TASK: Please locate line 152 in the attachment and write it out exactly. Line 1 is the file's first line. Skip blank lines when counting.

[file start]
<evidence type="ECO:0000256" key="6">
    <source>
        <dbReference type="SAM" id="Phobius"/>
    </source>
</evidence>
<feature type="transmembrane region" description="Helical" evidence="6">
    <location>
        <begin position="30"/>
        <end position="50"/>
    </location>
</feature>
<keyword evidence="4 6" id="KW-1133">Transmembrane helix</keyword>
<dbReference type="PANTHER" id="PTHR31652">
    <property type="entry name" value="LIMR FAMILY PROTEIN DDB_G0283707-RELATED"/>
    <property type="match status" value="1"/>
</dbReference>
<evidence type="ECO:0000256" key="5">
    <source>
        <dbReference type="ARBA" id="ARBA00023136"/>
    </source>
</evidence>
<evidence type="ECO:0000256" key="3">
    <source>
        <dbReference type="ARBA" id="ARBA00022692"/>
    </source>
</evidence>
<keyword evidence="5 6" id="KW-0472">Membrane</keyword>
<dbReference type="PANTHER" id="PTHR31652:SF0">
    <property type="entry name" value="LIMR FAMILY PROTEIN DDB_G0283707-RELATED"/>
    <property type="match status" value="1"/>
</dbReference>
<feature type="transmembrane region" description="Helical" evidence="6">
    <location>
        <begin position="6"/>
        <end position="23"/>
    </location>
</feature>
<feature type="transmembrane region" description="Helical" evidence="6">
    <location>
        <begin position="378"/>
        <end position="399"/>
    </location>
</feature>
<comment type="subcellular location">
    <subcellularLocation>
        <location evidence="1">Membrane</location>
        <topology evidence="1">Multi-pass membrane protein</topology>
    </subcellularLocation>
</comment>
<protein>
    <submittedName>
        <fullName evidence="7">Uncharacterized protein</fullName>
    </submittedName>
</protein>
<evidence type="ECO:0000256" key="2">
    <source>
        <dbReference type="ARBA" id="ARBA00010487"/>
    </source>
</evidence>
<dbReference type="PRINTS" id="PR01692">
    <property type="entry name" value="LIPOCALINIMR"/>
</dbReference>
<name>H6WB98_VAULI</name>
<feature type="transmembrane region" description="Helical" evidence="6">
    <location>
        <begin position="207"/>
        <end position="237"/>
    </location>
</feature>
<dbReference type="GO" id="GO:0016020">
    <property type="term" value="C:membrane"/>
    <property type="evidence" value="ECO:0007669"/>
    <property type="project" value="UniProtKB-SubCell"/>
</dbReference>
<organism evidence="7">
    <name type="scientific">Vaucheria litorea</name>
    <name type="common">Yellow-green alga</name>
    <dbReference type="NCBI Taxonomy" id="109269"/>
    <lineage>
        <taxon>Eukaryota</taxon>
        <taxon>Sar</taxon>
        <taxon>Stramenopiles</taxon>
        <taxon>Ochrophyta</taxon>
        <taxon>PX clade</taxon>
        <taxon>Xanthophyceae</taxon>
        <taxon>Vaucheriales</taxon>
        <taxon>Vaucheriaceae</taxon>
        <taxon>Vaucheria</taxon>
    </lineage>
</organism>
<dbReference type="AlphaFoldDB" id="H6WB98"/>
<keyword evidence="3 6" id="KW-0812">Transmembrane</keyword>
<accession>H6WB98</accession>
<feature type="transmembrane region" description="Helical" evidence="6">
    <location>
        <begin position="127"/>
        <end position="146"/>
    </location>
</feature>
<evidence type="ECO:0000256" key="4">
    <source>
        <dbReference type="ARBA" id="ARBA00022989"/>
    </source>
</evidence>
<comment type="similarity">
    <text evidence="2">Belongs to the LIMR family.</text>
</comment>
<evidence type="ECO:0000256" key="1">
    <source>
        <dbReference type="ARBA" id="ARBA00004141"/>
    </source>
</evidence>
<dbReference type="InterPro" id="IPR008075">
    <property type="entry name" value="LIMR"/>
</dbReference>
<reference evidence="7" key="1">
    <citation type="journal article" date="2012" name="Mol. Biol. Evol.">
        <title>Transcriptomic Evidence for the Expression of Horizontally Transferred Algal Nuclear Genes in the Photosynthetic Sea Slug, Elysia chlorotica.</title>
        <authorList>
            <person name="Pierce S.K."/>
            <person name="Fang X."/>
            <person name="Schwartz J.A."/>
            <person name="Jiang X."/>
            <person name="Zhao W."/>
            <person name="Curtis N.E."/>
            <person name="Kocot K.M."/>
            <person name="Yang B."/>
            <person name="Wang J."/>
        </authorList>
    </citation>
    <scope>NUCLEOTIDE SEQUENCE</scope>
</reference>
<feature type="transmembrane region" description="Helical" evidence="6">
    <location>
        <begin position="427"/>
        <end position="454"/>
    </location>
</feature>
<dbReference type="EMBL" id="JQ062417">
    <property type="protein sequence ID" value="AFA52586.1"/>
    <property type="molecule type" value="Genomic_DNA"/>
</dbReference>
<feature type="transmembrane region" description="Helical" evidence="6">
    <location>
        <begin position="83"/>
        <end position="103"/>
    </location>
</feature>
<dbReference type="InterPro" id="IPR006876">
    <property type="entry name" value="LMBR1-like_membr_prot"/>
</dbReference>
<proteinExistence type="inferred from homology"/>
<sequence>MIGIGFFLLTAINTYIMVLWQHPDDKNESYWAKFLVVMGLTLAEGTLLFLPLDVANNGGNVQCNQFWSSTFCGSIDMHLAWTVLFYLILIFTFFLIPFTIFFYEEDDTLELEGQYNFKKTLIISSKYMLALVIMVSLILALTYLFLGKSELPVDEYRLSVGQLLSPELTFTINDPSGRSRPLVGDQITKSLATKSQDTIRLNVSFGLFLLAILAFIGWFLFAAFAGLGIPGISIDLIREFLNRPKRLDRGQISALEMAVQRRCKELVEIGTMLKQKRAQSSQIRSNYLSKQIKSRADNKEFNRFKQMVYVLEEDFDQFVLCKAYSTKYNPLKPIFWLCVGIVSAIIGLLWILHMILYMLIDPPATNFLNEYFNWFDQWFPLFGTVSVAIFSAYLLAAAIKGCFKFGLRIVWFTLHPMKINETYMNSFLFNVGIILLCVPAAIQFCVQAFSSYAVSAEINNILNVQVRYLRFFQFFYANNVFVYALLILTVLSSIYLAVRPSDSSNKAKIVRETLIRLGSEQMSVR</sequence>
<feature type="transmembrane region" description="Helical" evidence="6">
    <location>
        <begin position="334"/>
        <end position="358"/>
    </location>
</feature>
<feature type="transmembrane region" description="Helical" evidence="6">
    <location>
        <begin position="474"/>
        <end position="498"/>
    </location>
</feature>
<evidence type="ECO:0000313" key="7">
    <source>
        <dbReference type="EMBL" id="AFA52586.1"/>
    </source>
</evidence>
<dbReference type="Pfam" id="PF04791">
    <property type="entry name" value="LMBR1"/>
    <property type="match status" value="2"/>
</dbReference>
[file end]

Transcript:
<proteinExistence type="inferred from homology"/>